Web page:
Reviews rise of horse market as the dairies phased out. Discusses transition of major dairy operators, including McElhany's, Thatchers, Price's Dairies due to vertical integration, and urbanization. Also discusses Rocky Langley's Roswell operation, Butch Zenns, Key & M Farm, and Jordy [sp?] Farm. Mother died in 1994. Sold land to settle estate, and sold farm to developers in 1999. Talks about J. C. Schwartzman as a mentor. Talks about hay prices and costs.

Tape 2, Side A

Tells of selling wheat in September 2002 for $5.25/bushel. The following week wheat dropped under $1/ bushel. Was lucky. Other times had bought high and wished he could have gotten rid of it.

Was invited to attend the first meeting about creating a farm and ranch museum. Bill Stephens was getting idea started, promoted it to get our history written. All agreed it was a good idea but would take money. Stephens arranged with New Mexico State to store old farm equipment and antiques. Was proud to have been an original part of it.

Middle Rio Grande Conservancy District supplies his irrigation system. Was active with Assessment Payers Association. Reviews history of Conservancy District, their work developing irrigation and drainage systems and flood control. Talks about changes to Bosque before and after 1972 construction of Cochiti Dam. Before was flush, feast, and famine. After, in-stream flow. Bosque built up since then. Talks about old erosion control efforts before dams and flood control.

Concerns about lack of channel maintenance in recent years and possible causes for future floods. Talks about "slug of silt" near Los Lunas from Tonque Draw in 1970s thunderstorm. Silt slowly moving down river, needs good flush to carry it out farther. Environmentalists' obstructionist attitude bothers him. They want natural now; can't have natural now, got to manage river. Silt must be kept flowing. Too regulated now, too many lawsuits. Ought to get started now, get lawsuit through court system, and get problem solved.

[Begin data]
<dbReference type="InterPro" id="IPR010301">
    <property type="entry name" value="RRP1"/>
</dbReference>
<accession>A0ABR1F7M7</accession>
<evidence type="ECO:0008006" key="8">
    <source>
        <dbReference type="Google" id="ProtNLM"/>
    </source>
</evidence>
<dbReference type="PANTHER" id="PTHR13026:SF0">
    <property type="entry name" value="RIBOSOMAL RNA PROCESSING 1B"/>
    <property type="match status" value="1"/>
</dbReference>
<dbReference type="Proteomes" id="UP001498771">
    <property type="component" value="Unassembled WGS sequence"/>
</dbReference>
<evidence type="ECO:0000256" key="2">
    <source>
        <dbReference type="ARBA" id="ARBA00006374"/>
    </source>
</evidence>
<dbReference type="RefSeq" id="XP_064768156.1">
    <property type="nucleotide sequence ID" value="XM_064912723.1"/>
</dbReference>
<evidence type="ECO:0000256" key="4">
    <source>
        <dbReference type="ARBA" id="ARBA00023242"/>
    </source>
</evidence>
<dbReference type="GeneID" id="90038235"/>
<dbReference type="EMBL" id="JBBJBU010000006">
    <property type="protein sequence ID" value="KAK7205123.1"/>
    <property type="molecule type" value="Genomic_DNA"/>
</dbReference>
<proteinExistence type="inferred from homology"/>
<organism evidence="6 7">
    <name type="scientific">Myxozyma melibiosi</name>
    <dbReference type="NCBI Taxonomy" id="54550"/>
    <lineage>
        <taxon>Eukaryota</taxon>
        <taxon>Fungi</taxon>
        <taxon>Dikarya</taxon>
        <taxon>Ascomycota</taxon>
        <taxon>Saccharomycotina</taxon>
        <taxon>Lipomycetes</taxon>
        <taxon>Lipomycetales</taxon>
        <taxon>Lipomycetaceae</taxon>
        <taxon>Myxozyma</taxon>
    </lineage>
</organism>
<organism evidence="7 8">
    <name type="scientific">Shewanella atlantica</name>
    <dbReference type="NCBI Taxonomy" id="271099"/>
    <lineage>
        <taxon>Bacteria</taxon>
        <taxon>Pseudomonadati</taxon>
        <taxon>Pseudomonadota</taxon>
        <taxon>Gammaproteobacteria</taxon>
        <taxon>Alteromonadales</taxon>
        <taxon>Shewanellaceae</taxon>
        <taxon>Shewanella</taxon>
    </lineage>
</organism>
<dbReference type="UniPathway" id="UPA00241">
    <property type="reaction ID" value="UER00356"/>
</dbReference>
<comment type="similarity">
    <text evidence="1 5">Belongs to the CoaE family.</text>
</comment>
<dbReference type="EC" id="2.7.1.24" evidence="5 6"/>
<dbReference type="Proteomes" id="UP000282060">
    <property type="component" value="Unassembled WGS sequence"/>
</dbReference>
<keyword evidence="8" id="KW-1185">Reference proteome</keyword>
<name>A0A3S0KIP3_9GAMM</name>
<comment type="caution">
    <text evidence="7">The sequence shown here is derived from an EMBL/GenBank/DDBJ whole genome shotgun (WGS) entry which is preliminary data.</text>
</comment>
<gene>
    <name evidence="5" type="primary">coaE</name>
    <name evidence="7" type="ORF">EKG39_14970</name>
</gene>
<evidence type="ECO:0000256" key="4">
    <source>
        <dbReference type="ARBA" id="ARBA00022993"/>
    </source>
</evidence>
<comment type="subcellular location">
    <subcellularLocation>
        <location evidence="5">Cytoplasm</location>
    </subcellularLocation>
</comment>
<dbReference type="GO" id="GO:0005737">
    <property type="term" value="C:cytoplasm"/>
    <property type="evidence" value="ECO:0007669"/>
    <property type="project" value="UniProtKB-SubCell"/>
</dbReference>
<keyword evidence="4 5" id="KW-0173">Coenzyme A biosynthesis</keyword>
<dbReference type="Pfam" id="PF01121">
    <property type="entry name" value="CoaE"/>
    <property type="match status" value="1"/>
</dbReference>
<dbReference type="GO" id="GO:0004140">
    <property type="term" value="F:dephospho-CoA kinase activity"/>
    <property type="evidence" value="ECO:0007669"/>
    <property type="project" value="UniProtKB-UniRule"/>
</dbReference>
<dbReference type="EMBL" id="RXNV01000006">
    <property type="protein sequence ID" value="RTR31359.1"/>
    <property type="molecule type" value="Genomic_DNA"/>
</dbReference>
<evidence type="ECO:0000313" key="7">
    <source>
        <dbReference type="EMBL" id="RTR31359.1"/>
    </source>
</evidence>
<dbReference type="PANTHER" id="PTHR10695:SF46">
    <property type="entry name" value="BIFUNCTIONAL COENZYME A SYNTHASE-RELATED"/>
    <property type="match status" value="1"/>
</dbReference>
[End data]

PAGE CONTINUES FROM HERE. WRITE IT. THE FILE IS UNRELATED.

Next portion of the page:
Discusses changes on West Mesa, Rio Rancho, Paradise Hills, Taylor Ranch in the last thirty years. Talks about rotational irrigation during 1960s drought. Hard to make a profit. Water laws are so regulated. Discussed need for water hydrology engineering programs.

Reviews family life. No children, three dogs, married twenty-three years (m. 1980). Wife is Executive Director of the New Mexico Horse Breeders Association. She grew up on a farming ranch near Roswell, graduated from Goddard High School and University of Arizona. Worked at Santa Fe Downs, New Mexico Racing Commission, and the breeders association (since 1991). Administers purse funds, breeders economic incentive awards paid to New Mexico breeding farms and breeders. Money comes from racetracks and incentives for New Mexico horse breeders.

Talks about changes brought by slot machines, problems for Pojoaque Indians operating Santa Fe Downs. Had been as successful as Ruidoso Downs. Talks about old track at Raton, possibility of new tracks there and at Hobbs. Most horse breeding farms are in rural areas and need tremendous amounts of alfalfa, which would help hay farmers, ranchers, and farms. Was selling hay $4.50-6/bale. Now $6-8 since he quit farming. Supply and demand, tremendous increase in dairy and horse industries drove prices up.